What’s Wrong With Politics?

This is for those of you that don’t care about politics, don’t vote, and don’t ever intend to

I turned to politics because I was scared, and now I engage with it because I hope. I saw the corruption and the destitution of the world we live in, I saw an unfair economic system and an impending environmental crisis, and I was terrified by it. But then I began to gain (in part) an understanding of politics, to hear voices cry out in unison with mine, and to hear the Green Party’s vision. Then I began to hope, I began to see that things can be different, if we only fight to make them so.

So why do so many of the younger generation not vote?

Maybe we’re tired. We’re tired of lies and corruption- but to the contrary we should see that as a reason to vote. A more vocal, pro-active public is able to hold politicians to account far better than an inactive one. If we want the corrupt out of Westminster, then we need to start telling them that. But of course there has to be an alternative to vote for- you won’t get rid of corruption if all there is to vote for is corruption. Young people need to be shown the alternatives, those that fight for social justice with integrity and honesty need to be praised and highlighted, so my generation see more than expenses scandals and broken promises. They need to be shown what seems to be sadly lacking in Westminster- they need to see hope. Maybe the media could show an MP doing something good for once.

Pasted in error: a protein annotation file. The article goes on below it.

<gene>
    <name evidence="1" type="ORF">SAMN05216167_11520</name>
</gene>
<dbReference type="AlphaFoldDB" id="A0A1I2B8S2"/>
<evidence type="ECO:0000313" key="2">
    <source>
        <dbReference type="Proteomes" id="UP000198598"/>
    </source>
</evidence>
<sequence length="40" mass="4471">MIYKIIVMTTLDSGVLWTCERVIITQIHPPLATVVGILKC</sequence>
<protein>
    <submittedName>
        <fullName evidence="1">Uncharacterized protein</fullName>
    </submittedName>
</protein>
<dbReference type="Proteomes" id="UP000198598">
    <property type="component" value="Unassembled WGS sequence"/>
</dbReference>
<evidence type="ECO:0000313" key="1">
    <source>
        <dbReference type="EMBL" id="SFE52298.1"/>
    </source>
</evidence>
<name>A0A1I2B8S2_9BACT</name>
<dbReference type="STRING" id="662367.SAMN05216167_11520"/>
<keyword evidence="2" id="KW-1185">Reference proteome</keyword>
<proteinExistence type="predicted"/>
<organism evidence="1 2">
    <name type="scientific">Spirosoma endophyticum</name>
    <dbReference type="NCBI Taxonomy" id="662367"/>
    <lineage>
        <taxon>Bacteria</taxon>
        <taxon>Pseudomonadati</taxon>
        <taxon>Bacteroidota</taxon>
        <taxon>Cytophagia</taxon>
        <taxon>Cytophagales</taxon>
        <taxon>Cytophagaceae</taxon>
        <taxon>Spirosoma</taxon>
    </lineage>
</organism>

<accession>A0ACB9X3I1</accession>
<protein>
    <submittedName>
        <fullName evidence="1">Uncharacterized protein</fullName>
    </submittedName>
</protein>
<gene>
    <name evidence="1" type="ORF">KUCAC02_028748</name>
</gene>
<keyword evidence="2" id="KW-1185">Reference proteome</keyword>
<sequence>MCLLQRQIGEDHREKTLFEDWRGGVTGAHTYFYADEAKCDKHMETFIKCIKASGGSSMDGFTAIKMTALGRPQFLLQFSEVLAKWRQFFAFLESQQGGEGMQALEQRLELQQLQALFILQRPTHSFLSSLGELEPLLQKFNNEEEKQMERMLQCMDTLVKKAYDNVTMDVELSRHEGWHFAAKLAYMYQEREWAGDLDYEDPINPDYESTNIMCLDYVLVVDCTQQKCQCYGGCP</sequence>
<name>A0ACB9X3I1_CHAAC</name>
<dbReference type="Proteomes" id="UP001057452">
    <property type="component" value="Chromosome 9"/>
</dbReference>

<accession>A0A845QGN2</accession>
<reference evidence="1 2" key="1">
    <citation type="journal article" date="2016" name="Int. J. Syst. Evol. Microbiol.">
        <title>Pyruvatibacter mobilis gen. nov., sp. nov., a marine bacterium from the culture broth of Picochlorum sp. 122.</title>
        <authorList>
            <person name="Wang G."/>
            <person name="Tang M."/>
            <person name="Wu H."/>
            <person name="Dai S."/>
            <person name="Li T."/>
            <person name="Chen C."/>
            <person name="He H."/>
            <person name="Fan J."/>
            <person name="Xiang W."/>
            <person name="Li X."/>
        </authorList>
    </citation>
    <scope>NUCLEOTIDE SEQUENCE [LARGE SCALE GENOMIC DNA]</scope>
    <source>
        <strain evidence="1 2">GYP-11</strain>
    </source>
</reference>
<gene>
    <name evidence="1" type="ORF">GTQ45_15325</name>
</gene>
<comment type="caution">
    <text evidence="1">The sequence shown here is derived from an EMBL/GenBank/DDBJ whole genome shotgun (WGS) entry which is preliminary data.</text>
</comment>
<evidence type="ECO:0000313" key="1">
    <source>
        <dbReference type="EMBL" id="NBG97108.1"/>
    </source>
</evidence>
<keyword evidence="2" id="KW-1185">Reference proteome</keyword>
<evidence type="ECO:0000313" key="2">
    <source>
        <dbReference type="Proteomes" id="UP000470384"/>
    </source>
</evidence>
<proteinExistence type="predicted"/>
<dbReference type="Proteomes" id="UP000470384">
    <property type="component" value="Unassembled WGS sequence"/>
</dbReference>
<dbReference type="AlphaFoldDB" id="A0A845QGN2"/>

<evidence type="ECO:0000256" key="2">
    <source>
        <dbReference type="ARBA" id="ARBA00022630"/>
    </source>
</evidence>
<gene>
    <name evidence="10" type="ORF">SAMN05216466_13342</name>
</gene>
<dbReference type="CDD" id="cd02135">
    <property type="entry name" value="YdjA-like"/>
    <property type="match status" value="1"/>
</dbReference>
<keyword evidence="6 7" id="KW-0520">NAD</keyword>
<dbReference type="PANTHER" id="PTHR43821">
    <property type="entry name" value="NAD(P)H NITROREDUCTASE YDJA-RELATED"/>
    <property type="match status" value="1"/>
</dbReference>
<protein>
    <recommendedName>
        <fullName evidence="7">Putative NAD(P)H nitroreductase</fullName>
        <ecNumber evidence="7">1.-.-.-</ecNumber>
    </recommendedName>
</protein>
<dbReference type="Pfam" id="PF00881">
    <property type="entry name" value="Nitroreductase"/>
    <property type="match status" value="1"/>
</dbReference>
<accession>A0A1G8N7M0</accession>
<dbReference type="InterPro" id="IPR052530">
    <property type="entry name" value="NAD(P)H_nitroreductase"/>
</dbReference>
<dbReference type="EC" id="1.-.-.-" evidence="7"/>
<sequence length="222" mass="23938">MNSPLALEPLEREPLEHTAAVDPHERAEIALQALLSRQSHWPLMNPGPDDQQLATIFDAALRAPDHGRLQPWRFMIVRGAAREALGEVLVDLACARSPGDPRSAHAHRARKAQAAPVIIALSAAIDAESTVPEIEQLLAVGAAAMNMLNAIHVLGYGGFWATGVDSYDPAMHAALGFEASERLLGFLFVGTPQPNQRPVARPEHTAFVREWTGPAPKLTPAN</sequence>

Let’s see more of this. Source: Wikimedia

Maybe we don’t see what’s in it for us. This in part will be due to a Conservative government that never really expects the student/young person vote, so never really tries to get it. To get young people to engage with politics we need to highlight how I affects them, here and now. Crippling debt due to your tuition fees, poorly paid and demotivated university staff, and the scrapping of EMA- just a few of many ways that politics is changing the lives of young people for the worse. Politics is not something that just happens on Question Time or in Parliament, carried out by rich white men in suits- it’s something that permeates into every facet of our lives and that’s a message that needs to be put across.

Maybe it’s not meaningful anymore. Mr. Miliband recently spoke out against Prime Ministers Questions as something only watched by a small amount of the population, and whilst not knowing the viewing figures for BBC Parliament, I have to agree with the sentiment. Politics by and large has carried on regardless for decades. This is wrong- when we have so much apathy amongst our public and politicians ask why are the “public” not engaged- we see how twisted our politics has become. The question the politician should really be asking is “what am I doing wrong?”

Maybe it’s actually nothing to do with young people at all, and everything to do with how politics functions today, what politics has become. Maybe we need to stop asking why the public and young people particularly are disengaged with politics, but ask why politics has disengaged with them. Maybe young people want something more than a 4/5 year vote, and the occasional shouting match between the don’t-stand-for-anything and the only-stand-for-one-thing party’s.